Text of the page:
Once memory was regarded as the key element of one’s self psychologists began to study memory in hopes of curing psychological disorders such as multiple personality disorder. It was thought that multiple personality was in part caused by early childhood trauma. When psychologists began to treat multiples they expected to find past psychological trauma in the patient. Many multiple patients began to remember instances of child abuse and/or trauma, but there was controversy as to whether these were real memories the individual had repressed or whether they were false memories. Studies have shown the unreliableness of memory; our memories are unstable and if we are searching ourselves for a memory of child abuse we may create one. The False Memory Syndrome Foundation was founded on the belief that recovered memories are often false memories. This group and the International Society for the Study of Multiple Personality and Dissociation battled back and forth about the issue of the accuracy of recovered memories. Both of these groups claimed that there was knowledge to be had about memory, but they disagreed on who had the correct knowledge.
Hacking distinguishes between two types of knowledge about memory: “The facts that are discovered in this or that science of memory are a surface knowledge; beneath them is the depth knowledge, that there are facts about memory to be found out” (198). The fact that there is depth knowledge, that there are facts to be known about memory, was taken for granted by both sides. What they disagreed on was the surface knowledge—what the actual facts about memory were—were these false memories or did the memories individuals recover correspond to true events? The disagreements over surface knowledge can be only that. Who is right? How can we tell?
Hacking suggests an indeterminacy of the past, an indeterminacy of the actions of the past—not just the memories, that makes depth knowledge of memory impossible. Say that a father bathes with his young daughter (the father has no evil intentions). Later when the daughter is grown she may look back on the instance and think of it as child abuse. The daughter attributes an intention to the father that he did not have—the intention to abuse her. Hacking writes, “Old actions under new descriptions may be reexperienced in memory. And if these are genuinely new descriptions, descriptions not available or perhaps nonexistent at the time of the episodes remembered, then something is experienced now, in memory, that in a certain sense did not exist before” (249). The descriptions of child abuse and multiple personality led to new ways to think about the past—and consequently new ways to interpret past actions. Hacking writes:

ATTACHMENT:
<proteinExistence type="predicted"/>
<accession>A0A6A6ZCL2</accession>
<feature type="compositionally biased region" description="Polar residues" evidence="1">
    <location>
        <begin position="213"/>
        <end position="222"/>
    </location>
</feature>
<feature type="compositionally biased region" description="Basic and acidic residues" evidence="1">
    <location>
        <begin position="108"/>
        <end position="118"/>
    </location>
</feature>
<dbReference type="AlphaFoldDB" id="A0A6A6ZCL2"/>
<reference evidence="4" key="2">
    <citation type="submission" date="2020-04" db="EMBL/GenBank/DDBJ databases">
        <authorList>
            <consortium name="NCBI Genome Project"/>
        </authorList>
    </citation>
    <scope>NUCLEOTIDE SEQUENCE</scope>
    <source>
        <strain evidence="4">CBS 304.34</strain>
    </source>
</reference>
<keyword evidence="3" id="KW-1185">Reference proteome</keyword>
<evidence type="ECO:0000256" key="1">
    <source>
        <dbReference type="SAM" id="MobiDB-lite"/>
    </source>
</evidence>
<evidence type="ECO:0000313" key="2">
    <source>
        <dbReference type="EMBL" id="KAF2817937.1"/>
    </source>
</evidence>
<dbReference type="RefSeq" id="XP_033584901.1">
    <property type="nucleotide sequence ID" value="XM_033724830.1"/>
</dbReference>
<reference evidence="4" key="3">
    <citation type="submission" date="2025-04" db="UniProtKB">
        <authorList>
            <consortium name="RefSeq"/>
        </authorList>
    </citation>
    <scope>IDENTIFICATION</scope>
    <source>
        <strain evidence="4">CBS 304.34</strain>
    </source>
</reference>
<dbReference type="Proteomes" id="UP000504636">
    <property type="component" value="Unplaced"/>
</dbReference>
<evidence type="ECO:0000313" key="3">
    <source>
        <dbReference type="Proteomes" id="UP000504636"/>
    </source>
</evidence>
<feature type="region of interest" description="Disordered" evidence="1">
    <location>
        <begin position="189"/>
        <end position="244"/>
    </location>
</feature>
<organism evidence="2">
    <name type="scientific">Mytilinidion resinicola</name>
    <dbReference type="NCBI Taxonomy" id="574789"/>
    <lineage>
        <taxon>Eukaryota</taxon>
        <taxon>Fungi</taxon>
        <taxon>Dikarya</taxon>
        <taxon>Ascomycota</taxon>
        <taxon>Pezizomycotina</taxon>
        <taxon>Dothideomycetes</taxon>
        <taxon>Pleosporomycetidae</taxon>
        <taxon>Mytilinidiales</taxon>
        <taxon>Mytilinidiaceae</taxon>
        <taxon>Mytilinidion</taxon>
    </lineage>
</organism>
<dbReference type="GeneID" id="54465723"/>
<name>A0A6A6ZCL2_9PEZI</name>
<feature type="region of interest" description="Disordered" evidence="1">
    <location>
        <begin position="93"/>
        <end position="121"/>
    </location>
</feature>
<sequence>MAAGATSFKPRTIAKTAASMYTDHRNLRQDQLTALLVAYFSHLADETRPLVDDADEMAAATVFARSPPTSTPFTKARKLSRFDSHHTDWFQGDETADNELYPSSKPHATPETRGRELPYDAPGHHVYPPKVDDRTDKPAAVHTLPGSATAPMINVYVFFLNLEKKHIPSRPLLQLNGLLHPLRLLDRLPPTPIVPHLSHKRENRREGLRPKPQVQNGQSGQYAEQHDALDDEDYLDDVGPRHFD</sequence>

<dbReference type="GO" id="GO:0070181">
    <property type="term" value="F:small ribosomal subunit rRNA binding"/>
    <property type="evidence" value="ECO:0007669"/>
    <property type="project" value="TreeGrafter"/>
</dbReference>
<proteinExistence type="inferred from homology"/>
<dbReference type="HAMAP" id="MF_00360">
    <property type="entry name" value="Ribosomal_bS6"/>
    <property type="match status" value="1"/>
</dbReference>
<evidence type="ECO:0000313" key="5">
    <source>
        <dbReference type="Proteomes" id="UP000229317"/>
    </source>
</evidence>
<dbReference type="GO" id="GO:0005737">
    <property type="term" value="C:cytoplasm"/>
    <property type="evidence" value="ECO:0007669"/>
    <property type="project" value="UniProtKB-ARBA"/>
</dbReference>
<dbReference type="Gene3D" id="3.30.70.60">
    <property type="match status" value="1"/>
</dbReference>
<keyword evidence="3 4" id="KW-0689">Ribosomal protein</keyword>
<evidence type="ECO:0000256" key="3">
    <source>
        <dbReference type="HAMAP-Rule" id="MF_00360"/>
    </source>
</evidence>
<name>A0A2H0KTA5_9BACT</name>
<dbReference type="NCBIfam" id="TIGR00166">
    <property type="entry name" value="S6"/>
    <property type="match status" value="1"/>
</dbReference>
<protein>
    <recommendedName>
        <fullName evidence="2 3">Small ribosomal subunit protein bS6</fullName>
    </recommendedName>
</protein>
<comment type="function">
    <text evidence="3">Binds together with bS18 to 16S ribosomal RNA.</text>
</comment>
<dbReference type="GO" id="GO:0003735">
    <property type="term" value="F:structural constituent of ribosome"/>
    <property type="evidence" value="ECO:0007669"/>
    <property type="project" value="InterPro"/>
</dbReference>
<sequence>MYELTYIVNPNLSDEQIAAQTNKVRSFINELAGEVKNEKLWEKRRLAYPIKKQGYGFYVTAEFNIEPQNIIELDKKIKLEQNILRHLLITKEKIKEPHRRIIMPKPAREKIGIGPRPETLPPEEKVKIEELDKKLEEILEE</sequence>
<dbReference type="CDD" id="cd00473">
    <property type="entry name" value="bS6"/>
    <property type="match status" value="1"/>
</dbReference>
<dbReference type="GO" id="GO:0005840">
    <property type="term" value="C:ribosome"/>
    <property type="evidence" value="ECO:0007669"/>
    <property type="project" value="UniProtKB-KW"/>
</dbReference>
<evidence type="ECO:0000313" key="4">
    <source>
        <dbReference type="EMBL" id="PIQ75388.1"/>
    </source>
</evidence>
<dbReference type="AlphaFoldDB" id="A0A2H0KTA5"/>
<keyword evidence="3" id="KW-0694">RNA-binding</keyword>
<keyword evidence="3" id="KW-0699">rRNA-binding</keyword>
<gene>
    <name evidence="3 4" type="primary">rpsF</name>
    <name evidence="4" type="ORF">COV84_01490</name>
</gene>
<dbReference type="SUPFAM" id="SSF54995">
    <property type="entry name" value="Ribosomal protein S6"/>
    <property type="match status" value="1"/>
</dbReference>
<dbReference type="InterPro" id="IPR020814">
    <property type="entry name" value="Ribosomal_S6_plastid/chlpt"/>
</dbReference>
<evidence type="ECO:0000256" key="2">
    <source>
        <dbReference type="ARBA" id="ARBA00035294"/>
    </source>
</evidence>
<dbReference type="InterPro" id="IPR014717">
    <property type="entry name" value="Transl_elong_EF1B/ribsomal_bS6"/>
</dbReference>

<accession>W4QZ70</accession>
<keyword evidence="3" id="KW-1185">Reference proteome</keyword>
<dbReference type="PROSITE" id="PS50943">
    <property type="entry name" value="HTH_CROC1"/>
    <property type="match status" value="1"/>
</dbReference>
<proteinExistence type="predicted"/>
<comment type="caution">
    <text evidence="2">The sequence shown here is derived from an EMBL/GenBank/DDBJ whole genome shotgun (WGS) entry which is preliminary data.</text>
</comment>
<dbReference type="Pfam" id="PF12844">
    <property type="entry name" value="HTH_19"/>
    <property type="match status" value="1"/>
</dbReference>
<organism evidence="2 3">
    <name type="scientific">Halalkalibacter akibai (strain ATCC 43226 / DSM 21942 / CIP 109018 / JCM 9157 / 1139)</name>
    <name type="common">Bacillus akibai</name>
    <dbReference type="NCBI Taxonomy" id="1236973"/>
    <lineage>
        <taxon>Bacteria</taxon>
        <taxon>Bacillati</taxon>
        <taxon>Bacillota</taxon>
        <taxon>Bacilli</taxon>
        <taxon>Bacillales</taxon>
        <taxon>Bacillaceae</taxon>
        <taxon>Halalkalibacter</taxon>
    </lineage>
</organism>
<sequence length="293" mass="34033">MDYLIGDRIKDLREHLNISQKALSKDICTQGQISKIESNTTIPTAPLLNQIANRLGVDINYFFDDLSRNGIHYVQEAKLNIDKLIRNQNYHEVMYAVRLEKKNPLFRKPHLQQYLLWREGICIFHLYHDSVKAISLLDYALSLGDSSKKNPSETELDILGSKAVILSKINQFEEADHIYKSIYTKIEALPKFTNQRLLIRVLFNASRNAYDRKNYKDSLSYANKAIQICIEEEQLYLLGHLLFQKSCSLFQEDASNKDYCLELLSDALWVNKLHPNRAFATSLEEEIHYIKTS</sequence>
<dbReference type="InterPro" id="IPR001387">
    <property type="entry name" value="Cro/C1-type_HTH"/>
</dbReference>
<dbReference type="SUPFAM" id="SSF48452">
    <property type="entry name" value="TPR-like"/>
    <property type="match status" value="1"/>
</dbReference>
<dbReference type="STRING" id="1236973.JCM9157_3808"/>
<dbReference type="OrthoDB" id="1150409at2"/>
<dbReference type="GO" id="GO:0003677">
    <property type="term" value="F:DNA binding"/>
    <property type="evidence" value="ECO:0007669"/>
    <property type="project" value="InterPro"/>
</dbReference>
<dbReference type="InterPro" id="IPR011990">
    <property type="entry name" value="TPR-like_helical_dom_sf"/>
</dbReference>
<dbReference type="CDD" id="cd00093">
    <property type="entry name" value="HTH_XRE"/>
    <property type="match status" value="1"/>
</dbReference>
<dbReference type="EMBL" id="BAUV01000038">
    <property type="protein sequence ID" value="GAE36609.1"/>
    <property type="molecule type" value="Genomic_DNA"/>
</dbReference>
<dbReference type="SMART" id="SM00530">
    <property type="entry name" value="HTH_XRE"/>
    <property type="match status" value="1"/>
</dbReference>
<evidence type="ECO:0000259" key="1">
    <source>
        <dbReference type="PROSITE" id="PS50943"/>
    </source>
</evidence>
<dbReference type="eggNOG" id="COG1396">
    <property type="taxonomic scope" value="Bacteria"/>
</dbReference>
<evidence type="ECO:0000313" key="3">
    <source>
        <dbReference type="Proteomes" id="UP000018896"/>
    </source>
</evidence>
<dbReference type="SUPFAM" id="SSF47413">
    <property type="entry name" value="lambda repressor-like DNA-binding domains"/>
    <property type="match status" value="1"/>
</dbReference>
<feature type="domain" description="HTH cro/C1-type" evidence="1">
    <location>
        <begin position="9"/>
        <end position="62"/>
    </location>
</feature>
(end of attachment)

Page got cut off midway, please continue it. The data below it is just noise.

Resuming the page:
When we remember what we did, or what other people did, we may also rethink,
redescribe, and refeel the past. These redescriptions may be perfectly true of the past; that is, they are truths that we now assert about the past. And yet, paradoxically, they may not have been true in the past, that is, not truths about intentional actions that made sense when the actions were performed. That is why I say that the past is revised retroactively. I do not mean only that we change our opinions about what was done, but that in a certain logical sense what was done itself is modified. As we change our understanding and sensibility, the past becomes filled with intentional actions that, in a certain sense, were not there when they were performed (249-250).
The desire for treatment of psychological disorders has led to the desire to retrieve repressed memories in order to look for a cause of the disorder. But it is impossible to know whether these retrieved memories recall the event as it actually happened or as it is remembered differently than it really happened under a new description. Knowledge of memory is impossible—but the assumption that it is possible still pervades the sciences of memory.
The battles between the False Memory Syndrome Foundation and the International Society for the Study of Multiple Personality and Dissociation were battles over the surface knowledge of memory. Both claimed to have knowledge of memory. The False Memory Syndrome Foundation’s claim to knowledge was that the memories that multiples were remembering were false memories. The International Society for the Study of Multiple Personality and Dissociation’s knowledge was that the retrieved memories were events that actually happened. Hacking writes, “I see the way in which those movements latched on to trauma as part of a politics of memory legitimated by, indeed made possible by, the new sciences of memory. Although the sciences and the politics mutually interact, it is the underlying depth knowledge—that there are certain sorts of truths about memory and forgetting—that makes the politics possible” (213). Both sides thought that they were in the right—and that what they were doing was best for humanity and the patients. But they did not base these opinions on morals but rather on their knowledge of memory. Hacking writes, “Subsequently, what would previously have been debates on the moral and spiritual plane took place at the level of factual knowledge. These political debates all presuppose and are made possible by this depth knowledge” (198). This is the problem of what Hacking calls memoro-politics. Hacking writes that, “Memoro-politics is above all a politics of the secret, of the forgotten event that can be turned, if only by strange flashbacks, into something monumental. It is a forgotten event that, when it is brought to light, can be memorialized in a narrative of pain. We are concerned less with losing information than with hiding it” (214). Memory became the surrogate for the soul and therefore knowledge of memory became the antidote for the problems of the soul. But cases of multiple personality disorder continues to rise today, and the arguments over whether retrieved memories are false will continue without a solution to the problems of the soul that a multiple faces. Hacking writes: